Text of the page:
Q: So this is going to be the GAAR decade, is it?

Muthukumaran: It is going to be GAAR decade.

Rana: It will be the next three decades of GAR. 

Q: Mr Kapadia, I want you also to revaluate this law or this potential law on the basis of equity and of bringing more people into the tax rate if at all that was one of the goals that the new bill had to do, sort of fulfill…

Kapadia: It attempts to bring more revenue from the same set of tax payers unfortunately. 

Q: Or widen the tax base.

Kapadia: But there are two interesting aspects, one is what I like about the direct tax bill is the fact that it has attempted to use formulae rather than a whole host of narrative definitions which is found in the existing law today. So their view is actually A-B-C-D, what A stands for, what B stands for, what c stands for, I think that's a welcome change. It's a very dramatic one, in India laws are always made in narrative form. You never tinker around with alphabets and numbers, that's the good part. I think the second part which I would like to make is that the fact is that businesses are becoming more and more complex, the fact is that we are living in a more and more globalized world. We got to realize that when you set to draft yourself, something which you hope is very clear, very certain and will have no litigation, I don't think any of the democracy there is possible. You will always have fertile imagination and fertile minds at work. I think what we have to see is that given the complexity of the issues, given the complexity of businesses, has an honest attempt been made to try and give out the intent of the government. You may agree with it, you may disagree with it. I have severe disagreement with a lot of the issues here. But given the intent has this been reflected? I think that's a good job done at the end of the day.

Kumar: I am not optimistic as everyone is over here but this is a code without any direction. It’s interesting you mentioned goals. Because they started out by saying equity, stability, remove distortions, expand the tax base and if you look at this bill I don’t know if anyone has looked at the statement of objects and reasons, it comes at the end of the 400 pages.

Q: And you are the only one who got there right because the rest of us went to sleep at some point!

Kumar: No I actually jumped to that first! So this statement, what does it say? No talk of equity, stability or anything, all it says that this is an attempt to simplify the existing tax law.

Q: But that’s not a bad goal to have, right? The point is this, if the attempt was to simplify then we went through a pointless two year exercise of bringing in lots of new different things, MAT on assets etc. and we can write off those two years and this meets the simplification requirement so to speak. I am saying should we had loftier goals, does this meet those loftier goals, if this is going to be the next law for the next 60 years, does it meet the needs of the next 60 years?

Kumar: If this has to be a law which would meet the needs of next 60 years the government should have done its homework. The government absolutely has not done any homework on this. Look at any other provision, look at CFC, look at GAAR there is no theoretical backing, there is no estimates, they have not come with any projected estimates, revenue estimates of what exactly is going to be the revenue impact of this proposal as they do in the US. In the US, every proposal is thoroughly analyzed. They look at economic theories, they look at the pros and cons, they do a very thorough cost-benefit analysis of each proposal there is a law saying that the government has to do a 10 year revenue estimation of each proposal and that’s how parliament decides it. Now here we have a code which has a bunch of new proposals they really don’t know what it’s trying to achieve.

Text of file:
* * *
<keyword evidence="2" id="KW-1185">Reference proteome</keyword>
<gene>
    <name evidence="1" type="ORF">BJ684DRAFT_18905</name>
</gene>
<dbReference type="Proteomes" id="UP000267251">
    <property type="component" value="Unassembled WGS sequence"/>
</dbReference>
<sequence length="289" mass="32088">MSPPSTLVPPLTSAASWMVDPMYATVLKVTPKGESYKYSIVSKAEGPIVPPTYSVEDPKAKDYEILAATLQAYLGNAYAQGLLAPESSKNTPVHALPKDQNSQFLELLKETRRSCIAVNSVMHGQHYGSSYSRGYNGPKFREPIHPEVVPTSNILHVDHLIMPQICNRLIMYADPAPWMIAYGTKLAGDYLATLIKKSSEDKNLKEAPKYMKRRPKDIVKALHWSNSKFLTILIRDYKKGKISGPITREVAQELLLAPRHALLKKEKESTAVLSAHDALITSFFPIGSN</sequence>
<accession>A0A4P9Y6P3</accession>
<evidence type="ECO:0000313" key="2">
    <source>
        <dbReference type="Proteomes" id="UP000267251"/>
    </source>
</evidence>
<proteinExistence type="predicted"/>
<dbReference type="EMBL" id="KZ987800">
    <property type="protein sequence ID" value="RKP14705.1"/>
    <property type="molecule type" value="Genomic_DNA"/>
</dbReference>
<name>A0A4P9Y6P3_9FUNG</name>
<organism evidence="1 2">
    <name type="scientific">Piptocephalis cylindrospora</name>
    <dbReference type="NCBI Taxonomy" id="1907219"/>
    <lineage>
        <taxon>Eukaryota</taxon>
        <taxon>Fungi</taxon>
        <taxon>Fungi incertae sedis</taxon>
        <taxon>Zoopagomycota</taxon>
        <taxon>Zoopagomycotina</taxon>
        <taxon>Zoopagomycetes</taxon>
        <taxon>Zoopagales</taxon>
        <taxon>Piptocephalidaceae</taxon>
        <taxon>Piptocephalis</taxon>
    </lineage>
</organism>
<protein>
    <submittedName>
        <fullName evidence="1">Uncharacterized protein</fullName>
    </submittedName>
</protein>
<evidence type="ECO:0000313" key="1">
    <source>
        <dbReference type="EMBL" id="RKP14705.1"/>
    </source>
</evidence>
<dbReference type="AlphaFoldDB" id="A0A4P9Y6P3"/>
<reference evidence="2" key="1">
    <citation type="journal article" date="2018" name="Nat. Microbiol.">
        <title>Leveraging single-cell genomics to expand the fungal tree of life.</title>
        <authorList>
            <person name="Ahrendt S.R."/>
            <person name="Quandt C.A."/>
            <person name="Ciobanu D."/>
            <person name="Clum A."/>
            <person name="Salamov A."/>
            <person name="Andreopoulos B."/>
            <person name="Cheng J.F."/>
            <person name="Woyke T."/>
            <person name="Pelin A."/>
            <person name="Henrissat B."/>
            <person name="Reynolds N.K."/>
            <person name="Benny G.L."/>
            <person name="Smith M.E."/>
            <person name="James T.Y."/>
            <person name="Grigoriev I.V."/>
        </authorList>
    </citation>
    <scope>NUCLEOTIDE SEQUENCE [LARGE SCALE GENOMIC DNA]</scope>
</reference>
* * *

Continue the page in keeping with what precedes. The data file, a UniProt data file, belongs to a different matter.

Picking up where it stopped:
Q: That is scathing criticism from a 25 year old for the tax department. So I hope they are listening very closely. Last word to you Amit.

Rana: If you really look at the process as it started, and the way its evolved, they came out with the first draft, they were very amenable to public debate and hearing people so much so that they actually came out with that white paper or before that they came out with a list of 10 things they addressed that in the white paper they have come out with this draft. So if I have look at the process its heartening. So I think if this is really the policy as Sudhir said, if this was the policy and intent of the government is, we need to chisel it.

Q: Sharpen it.
Rana: Sharpen it, the parliamentary standing committee review process should do that, they should take on both the representations that have been experienced so far and then finally what comes out is at least a tight law and at least I have hopes and I am optimistic about it.

Q:  Nikhil, I have 20 seconds with you on our London line so I am going to ask you for a quick closing comment on whether you think this legislation is in fact the legislation that India needed in terms of a new direct tax bill or whether this is just old wine in a new bottle so to speak with lots of very unpleasant clauses as seems to be the case.

Mehta: It's old something in a new bottle. I don't know whether we have gone the full circle because we started off with simplification. We have a much shorter tax code but given where we have ended up with I am not actually sure that where, what the direct tax code is going to do to improve the position from it were earlier and there is a lot more clarity required. The problem of simplification using fewer words is that you need more words to explain yourself and that's what the DTC is today. Although undoubtedly there have been some improvement.